A graphene sheet stretched among three electrodes is the tiniest device to directly receive radio signals, researchers say. Nanoscale radio receivers could be useful for sensing, physics studies and radio signal processing, which could even make them useful for mobile phones.
Researchers at Rensselaer Polytechnic Institute have turned a sheet of nano-thin gold into what could be the next big advance in infrared technology. Taking advantage of the unique properties of gold at the nanoscale, scientists there have created a "microlens" system that could boost detectivity in quantum-dot-based IR detectors by 20 times.
IBM scientists working across three countries have created the smallest-ever 3D map of the world -- so tiny that 1,000 maps could fit on a grain of salt.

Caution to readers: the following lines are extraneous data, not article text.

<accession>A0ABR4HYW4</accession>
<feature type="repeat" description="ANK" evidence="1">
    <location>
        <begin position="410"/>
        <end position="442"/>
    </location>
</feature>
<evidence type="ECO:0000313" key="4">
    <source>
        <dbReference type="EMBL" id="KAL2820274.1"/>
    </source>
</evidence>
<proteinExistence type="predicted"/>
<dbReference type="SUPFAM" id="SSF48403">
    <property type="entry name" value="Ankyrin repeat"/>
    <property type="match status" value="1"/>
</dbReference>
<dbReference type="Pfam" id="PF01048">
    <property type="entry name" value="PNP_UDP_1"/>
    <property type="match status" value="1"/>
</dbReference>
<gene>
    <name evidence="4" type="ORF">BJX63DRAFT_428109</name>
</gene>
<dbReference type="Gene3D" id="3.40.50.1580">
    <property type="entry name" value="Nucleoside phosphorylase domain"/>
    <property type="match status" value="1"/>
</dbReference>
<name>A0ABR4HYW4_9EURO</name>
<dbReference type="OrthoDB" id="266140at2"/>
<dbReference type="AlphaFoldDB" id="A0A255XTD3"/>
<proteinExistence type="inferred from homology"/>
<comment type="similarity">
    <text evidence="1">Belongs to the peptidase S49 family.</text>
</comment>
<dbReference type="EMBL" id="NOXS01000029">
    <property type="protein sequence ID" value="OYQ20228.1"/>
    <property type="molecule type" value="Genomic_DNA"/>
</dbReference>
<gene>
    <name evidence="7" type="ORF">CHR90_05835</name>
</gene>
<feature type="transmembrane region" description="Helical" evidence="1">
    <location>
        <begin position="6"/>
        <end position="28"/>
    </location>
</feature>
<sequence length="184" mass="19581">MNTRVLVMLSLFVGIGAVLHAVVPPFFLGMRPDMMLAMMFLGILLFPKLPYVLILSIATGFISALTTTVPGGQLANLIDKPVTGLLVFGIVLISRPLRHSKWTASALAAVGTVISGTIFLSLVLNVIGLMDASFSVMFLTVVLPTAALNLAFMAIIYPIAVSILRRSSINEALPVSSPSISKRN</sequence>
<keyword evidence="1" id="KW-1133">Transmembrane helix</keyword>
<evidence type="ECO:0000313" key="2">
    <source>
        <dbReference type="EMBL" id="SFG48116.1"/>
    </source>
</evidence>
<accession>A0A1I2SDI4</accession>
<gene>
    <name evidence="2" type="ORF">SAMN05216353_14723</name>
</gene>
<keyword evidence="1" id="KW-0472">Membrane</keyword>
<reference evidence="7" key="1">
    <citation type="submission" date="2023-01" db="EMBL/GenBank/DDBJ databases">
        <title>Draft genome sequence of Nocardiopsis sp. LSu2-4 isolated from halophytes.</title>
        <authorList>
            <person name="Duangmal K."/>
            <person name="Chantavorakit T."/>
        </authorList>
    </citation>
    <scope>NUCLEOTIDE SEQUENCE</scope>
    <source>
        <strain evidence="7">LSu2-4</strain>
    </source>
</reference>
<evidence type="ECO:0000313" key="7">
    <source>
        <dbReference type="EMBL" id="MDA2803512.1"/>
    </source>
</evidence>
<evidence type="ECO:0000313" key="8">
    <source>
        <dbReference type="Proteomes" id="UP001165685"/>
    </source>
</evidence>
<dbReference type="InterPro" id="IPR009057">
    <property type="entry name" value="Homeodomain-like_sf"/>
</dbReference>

The map, measuring 22 by 11 micrometers, is scratched out on a polymer surface. Every 8 nanometers corresponds to 1,000 meters of altitude -- so Mount Everest would be about 64 nanometers high.
Meet PopSci's annual Brilliant 10--a selection of the brightest young researchers in the country. They're helping to keep us healthy, prevent disasters, and make green energy cheaper than coal. Lucky for us, our future is in their capable hands
We have a credo around here: The future will be better. It may sound optimistic in light of our wheezing environment and limping economy, but then you haven't met the Brilliant 10, PopSci's annual selection of the nation's most promising young researchers.